Vinnie Moore

Of all the guitarists who came to prominence after appearing in Mike Varney’s Spotlight column in GP back in the ’80s, it’s Vinnie Moore who best embodies the Spotlight zeitgeist. Moore capitalized on his appearance, and quickly landed a national TV commercial for Pepsi, cut several influential solo records, and toured with Alice Cooper. It’s his current gig, however, that truly elevates him to shred royalty. As the guitarist for UFO, Moore has what many of his Spotlight compatriots would view as a dream job: Playing tunes made famous by Michael Schenker, whose work with UFO is regarded by many as the pinnacle of melodic shred.

How did you get this gig?
My tour manager—who had also done sound for UFO—heard they were looking for a guitarist about four years ago. I sent a CD of my instrumental stuff to [UFO singer] Phil Mogg. I really didn’t think I would hear back from him, but a couple of weeks later, I got the call.

How did you feel when the call came in?
Believe it or not, I wasn’t sure it was the right thing to do. I was really focused on my solo work, and I figured they’d want to tour constantly. In retrospect, it’s 100 percent right for me. We tend to tour in short spurts, and when I get home, I have plenty of time to recharge and work on my solo stuff.

Did you do anything to prepare for your new band?
Not really. I was a big UFO fan growing up, so it wasn’t that much of a stretch to fit in musically. Plus, the first thing we did after I joined was write the You Are Here record, so I was playing my own parts. The guys have always given me a lot of freedom to do my thing.

So there was never any pressure to use a half-cocked wah pedal and a Flying V to get a Schenker tone?
Definitely not. That would have made it less appealing. They want me to sound like me.

What were the sessions like for UFO’s latest release, The Monkey Puzzle?
I sent Phil 19 song ideas, and he came to my studio to work them out. Then, we went to Germany to rehearse with the whole band, and finalize the arrangements. In the studio, I laid down scratch rhythms, scratch solos, and guide vocals to a click track all in one day. I went home, and, once the drums were done, the files were sent to me over the Internet through an FTP site. I redid all my guitars at home, and I sent the tracks back to Germany.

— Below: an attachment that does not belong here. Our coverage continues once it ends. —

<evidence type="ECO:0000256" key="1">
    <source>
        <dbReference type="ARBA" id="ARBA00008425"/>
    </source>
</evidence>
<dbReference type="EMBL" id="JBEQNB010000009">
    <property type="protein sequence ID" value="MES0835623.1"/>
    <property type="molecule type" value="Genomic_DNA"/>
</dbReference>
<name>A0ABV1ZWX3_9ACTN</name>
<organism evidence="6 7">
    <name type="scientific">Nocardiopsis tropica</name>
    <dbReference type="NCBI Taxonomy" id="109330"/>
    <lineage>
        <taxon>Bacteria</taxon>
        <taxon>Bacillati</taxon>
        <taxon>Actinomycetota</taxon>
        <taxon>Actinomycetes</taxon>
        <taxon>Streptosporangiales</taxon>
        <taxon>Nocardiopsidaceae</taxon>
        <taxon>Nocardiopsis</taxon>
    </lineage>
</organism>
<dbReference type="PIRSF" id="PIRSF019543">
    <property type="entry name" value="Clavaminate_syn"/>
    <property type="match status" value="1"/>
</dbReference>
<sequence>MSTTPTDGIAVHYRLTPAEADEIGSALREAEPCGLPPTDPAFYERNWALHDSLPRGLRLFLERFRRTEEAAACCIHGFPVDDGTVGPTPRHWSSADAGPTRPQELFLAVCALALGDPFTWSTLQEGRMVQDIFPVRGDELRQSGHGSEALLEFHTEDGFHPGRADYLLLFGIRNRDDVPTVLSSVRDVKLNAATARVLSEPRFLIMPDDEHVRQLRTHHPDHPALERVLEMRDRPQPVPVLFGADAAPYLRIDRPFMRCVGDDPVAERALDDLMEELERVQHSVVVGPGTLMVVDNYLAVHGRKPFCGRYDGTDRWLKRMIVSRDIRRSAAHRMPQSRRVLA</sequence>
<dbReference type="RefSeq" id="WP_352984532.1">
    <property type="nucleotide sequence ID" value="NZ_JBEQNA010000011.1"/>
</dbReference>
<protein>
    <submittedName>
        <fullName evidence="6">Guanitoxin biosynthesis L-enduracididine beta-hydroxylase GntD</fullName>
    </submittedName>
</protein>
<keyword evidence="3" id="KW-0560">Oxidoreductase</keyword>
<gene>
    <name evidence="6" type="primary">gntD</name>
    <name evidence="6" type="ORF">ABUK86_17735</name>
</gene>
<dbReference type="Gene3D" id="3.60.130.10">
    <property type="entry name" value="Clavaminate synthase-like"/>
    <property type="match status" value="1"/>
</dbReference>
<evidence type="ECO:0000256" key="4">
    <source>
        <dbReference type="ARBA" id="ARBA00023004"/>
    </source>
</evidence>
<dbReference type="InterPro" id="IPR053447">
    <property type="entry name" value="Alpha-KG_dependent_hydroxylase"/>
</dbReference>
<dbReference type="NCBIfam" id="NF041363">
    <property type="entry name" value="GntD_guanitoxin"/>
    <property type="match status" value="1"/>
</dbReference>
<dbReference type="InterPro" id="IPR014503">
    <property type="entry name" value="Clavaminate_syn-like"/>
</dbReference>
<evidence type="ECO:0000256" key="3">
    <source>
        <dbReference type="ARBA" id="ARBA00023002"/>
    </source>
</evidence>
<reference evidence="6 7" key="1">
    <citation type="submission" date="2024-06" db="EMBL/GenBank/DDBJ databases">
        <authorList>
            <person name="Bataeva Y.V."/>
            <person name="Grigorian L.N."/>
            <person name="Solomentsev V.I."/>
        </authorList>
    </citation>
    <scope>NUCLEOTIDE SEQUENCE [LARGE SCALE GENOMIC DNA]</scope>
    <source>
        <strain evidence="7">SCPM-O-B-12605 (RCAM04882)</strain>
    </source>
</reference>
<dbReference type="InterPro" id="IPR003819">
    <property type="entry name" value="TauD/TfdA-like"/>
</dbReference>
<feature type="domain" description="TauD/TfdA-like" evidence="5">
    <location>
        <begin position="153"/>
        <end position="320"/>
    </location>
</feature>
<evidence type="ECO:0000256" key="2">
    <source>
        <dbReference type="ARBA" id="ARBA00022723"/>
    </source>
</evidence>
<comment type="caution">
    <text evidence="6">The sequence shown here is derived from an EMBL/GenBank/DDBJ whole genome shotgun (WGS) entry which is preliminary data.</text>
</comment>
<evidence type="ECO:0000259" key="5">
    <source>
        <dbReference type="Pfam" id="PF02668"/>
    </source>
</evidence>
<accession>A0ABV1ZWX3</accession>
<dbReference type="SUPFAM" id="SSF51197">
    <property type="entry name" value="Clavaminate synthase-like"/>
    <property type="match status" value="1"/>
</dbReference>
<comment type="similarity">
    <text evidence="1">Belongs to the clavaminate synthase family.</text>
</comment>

You didn’t keep any of the scratch tracks?
No. But there were a couple of scratch solos that inspired me, because they had that cool, reckless feel to them. I didn’t feel they were good enough to keep, but I definitely took the vibe and the melodic ideas from the scratch tracks to “Down by the River” and “Hard Being Me.”

What gear did you use?
Mainly, my Music Man Silhouette, but I also used my Les Paul, a Strat, and an old Heartfield guitar. The main amp was my Marshall JCM 2000 DSL. I used a Mesa/Boogie Dual Rectifier for the song “Heavenly Body.” In the middle of doing the record, I started working with Engl amps, and I used an Engl Special Edition head for some of the solos. Those are great sounding amps—really thick. I’m touring with them now.

How did you track the acoustics?
I played this old Washburn with a Stephen’s Extended Cutaway. The guitar has 24 frets, and you can reach ’em all! I recorded it with a Royer R-121 ribbon mic placed in front of the soundhole, and an Oktava MK-012 positioned near the 15th fret.

How has your technique evolved over the years?
Early on, I would use alternate picking almost exclusively unless I played an arpeggio, where I would use sweep picking. Now, I tend to throw in more sweeps in my melody lines. I also use more hybrid picking when I’m going back and forth between two strings. I’ll use my second finger in addition to the pick, instead of picking all the notes. It’s funny—I play all the time, but I don’t practice anymore. No exercises or drills like in the old days. That’s why I’m not as good as I used to be [laughs], but I enjoy it more now.

What do you listen to for inspiration these days?
A lot of the stuff that inspires me isn’t complicated guitar playing, but cool-sounding records. I like U2. The Edge is always doing something interesting. The latest Chili Peppers album, Stadium Arcadium, made me want to try different things in the studio, because of the way they mixed the acoustic and electric guitar tones. I can still get inspired by my old favorites: Robin Trower’s vibrato, and the way Jeff Beck can take a simple melody and give it his treatment with all his nuances and the whammy bar. I feel lucky, because I can still find inspiration just by playing guitar, and I play constantly. I’m like a baseball or football player—except for the millions, of course. I grew up loving to play the guitar, and now I get to do it for a living.